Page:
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Hartmann Orch TOCC0633
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Thomas de HARTMANN (1885-1956)
Koliadky: Noëls Ukrainiens, Op 60 (1940) [17:17]
Symphonie-Poème No 4, Op 90 (1955) [5:31]
Concierto Andaluz for Flute, Strings, and Percussion, Op 81 (1949) [10:13]
Une fête en Ukraine: Suite for Large Orchestra, Op 62 (1940) [32:53]
Bülent Evcil (flute)
Lviv National Philharmonic Orchestra of Ukraine/Theodore Kuchar
rec. 11-13 September 2021, Lviv, Ukraine
TOCCATA CLASSICS TOCC0633 [65:55]

The sheer variety of twists and turns in the life of emigre Ukrainian composer Thomas de Hartmann would shame any author who invented them. Truth is stranger than fiction, however, and de Hartmann’s path through life was strange indeed. Born to an aristocratic Russian family in northern Ukraine, de Hartmann’s uncle, Victor Hartmann, was the muse for Mussorgsky’s Pictures at an Exhibition. De Hartmann simultaneously studied musical and military skills. The Red Flower, a four-act ballet danced by Nijinsky, Pavlova, and Fokine attracted the attention of Tsar Nicholas II, who freed de Hartmann from his continuing military obligations. De Hartmann subsequently relocated to Munich, becoming close associates of the painter Wassily Kandinsky and dancer Alexander Sakharov. Kandinsky’s ideas about color, sound, and artistic abstraction de Hartmann found influential while Sakharov pioneered a naturalistic, expressive form of choreography. Together they created an experimental theater piece, The Yellow Sound. After marrying the daughter of a prominent Russian dignitary, Olga Schumakecher, de Hartmann returned to Russia at the outbreak of the First World War. The couple met the Armenian mystic Georgi Gurdjieff (1872-1949) in 1916 and immediately fell under his sway. Gurdjieff’s teachings about awakening to higher levels of consciousness to create the immortal soul humans lacked at birth resonated with de Hartmann’s spiritual search through music and he and his wife became students of Gurdjieff for twelve years. During this time they fled the Russian Revolution, first to the Caucasus, then to Constantinople, Berlin, and ultimately to Paris. De Hartmann composed music for Gurdjieff’s “sacred gymnastics” and assisted Gurdjieff in writing dozens of short compositions for piano modeled on, variously, Caucasian, Greek, Kurdish, and Persian traditional music.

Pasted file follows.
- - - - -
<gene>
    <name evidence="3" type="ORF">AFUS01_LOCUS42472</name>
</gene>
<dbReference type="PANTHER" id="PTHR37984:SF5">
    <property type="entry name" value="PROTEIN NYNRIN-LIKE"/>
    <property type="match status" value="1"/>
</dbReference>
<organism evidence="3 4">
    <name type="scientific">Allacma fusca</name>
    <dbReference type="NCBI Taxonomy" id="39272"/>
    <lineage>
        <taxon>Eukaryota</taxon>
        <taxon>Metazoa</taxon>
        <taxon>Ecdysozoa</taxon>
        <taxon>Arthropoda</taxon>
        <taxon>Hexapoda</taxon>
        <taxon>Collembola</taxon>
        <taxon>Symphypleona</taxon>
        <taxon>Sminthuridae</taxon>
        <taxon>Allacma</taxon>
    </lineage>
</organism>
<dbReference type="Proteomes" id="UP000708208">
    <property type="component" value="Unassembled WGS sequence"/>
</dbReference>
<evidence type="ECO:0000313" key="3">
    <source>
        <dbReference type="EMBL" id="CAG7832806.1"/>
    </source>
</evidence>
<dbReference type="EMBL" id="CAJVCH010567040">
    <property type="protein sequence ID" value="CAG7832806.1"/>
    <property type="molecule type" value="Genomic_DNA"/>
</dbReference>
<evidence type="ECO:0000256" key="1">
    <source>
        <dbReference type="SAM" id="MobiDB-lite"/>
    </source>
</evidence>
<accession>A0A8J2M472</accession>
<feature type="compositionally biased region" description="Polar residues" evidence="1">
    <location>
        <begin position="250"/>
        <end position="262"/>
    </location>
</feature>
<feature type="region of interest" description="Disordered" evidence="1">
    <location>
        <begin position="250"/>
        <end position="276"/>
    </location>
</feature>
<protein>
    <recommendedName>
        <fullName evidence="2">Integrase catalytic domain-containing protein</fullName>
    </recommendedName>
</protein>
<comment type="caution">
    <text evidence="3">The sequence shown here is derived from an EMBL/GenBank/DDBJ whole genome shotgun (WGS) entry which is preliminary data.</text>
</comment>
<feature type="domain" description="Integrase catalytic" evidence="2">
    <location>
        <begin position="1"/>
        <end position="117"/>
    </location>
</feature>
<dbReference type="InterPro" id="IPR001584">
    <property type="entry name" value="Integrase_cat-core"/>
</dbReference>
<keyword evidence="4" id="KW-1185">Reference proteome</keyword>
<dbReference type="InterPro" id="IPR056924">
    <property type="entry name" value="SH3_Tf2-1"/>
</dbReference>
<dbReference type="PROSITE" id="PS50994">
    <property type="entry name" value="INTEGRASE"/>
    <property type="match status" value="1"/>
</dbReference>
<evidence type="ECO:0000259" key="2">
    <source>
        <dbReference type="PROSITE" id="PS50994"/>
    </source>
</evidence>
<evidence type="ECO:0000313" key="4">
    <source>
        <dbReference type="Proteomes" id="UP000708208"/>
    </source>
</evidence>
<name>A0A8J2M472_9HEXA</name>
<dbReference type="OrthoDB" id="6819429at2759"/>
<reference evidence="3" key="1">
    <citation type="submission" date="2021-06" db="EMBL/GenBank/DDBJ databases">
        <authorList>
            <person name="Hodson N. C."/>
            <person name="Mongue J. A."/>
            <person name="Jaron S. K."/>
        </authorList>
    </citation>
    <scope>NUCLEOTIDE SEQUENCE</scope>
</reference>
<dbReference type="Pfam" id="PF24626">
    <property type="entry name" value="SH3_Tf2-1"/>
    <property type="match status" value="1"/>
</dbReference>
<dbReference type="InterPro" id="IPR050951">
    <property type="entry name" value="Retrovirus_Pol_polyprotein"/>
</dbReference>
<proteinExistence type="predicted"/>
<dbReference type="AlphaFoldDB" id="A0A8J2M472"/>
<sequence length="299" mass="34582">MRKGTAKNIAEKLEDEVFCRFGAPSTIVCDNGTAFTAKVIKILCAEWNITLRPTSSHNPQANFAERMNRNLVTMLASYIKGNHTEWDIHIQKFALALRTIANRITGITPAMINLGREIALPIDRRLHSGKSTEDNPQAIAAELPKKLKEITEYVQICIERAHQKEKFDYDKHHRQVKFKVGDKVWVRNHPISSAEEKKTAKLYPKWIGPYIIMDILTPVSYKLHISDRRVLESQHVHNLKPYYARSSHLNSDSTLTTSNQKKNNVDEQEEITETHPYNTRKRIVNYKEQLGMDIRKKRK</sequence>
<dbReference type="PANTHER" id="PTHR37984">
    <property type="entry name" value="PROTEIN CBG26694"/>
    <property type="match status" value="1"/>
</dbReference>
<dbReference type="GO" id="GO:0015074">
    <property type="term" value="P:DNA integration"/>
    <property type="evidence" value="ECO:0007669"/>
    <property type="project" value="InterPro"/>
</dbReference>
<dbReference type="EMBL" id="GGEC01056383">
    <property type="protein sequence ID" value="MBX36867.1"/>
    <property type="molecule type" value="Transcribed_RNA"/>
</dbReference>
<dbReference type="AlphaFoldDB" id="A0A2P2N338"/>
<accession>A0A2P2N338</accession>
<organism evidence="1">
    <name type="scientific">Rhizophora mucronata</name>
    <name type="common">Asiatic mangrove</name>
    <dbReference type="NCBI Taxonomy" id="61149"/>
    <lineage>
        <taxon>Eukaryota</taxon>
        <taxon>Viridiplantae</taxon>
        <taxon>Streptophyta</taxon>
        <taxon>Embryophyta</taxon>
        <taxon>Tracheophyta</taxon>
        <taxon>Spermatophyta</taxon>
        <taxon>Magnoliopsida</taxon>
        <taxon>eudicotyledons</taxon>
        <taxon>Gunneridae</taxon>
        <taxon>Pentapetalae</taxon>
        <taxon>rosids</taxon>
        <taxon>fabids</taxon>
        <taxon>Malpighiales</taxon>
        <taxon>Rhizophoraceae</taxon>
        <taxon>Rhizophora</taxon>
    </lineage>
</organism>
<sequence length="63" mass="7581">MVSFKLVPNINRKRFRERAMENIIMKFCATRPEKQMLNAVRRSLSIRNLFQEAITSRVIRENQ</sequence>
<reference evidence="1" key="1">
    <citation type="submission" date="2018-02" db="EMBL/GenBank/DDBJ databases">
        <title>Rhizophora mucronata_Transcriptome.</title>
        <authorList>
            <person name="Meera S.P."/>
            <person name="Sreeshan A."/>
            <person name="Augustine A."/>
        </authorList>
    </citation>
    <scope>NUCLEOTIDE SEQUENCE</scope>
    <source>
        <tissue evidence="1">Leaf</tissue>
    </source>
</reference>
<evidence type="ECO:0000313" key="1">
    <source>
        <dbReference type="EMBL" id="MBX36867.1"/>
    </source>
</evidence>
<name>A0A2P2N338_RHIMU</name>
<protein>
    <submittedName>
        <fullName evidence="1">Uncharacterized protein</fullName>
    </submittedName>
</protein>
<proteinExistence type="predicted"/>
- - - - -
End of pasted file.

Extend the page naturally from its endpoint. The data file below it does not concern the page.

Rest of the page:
In 1929, Gurdjieff cut all ties with his early students. De Hartmann continued to compose and made ends meet by teaching and receiving a stipend from his publisher. When the Nazis invaded France in 1940, he and his wife fled their home but remained in France. Moving to New York in 1950, de Hartmann connected with architect Frank Lloyd Wright, who had married Olga Ivanovna "Olgivanna" (Lazovich Milanoff), a former Gurdjieff pupil. Wright invited de Hartmann to work with students at his Taliesin West community in Arizona. De Hartmann died in 1956, shortly before a debut concert of his works was to take place. His wife Olga spent her remaining years promoting his music and donated his papers to the Yale University Music Library.

Throughout this whirlwind life, de Hartmann composed steadily. The comprehensive liner notes to this recording list four symphonies, several operas, concertos, chamber music, songs to texts by Joyce, Proust, Shelley, and Verlaine, and fifty-three film scores. This album presents four orchestral works, all first recordings. The first and last represent de Hartmann’s return to the Ukraine of his childhood for inspiration while the other two works are more self-consciously “exotic.”

Koliadky: Noëls Ukrainiens is a nine-movement suite for orchestra. Koliadky are traditional Christmas carols that often include fragments of pre-Christian Slavic practices. In this case, the titles of several carols name the Nature deities Koladá and Ovsèn, figures also appearing in Rimsky-Korsakov’s 1895 opera Christmas Eve. Here they share space with the Wise Men on the Eve of Epiphany. Each movement is short but solemn with great passion contained within its restrained atmosphere. De Hartmann created his own melodies, referring to the suite as “a kind of folklore imaginaire.”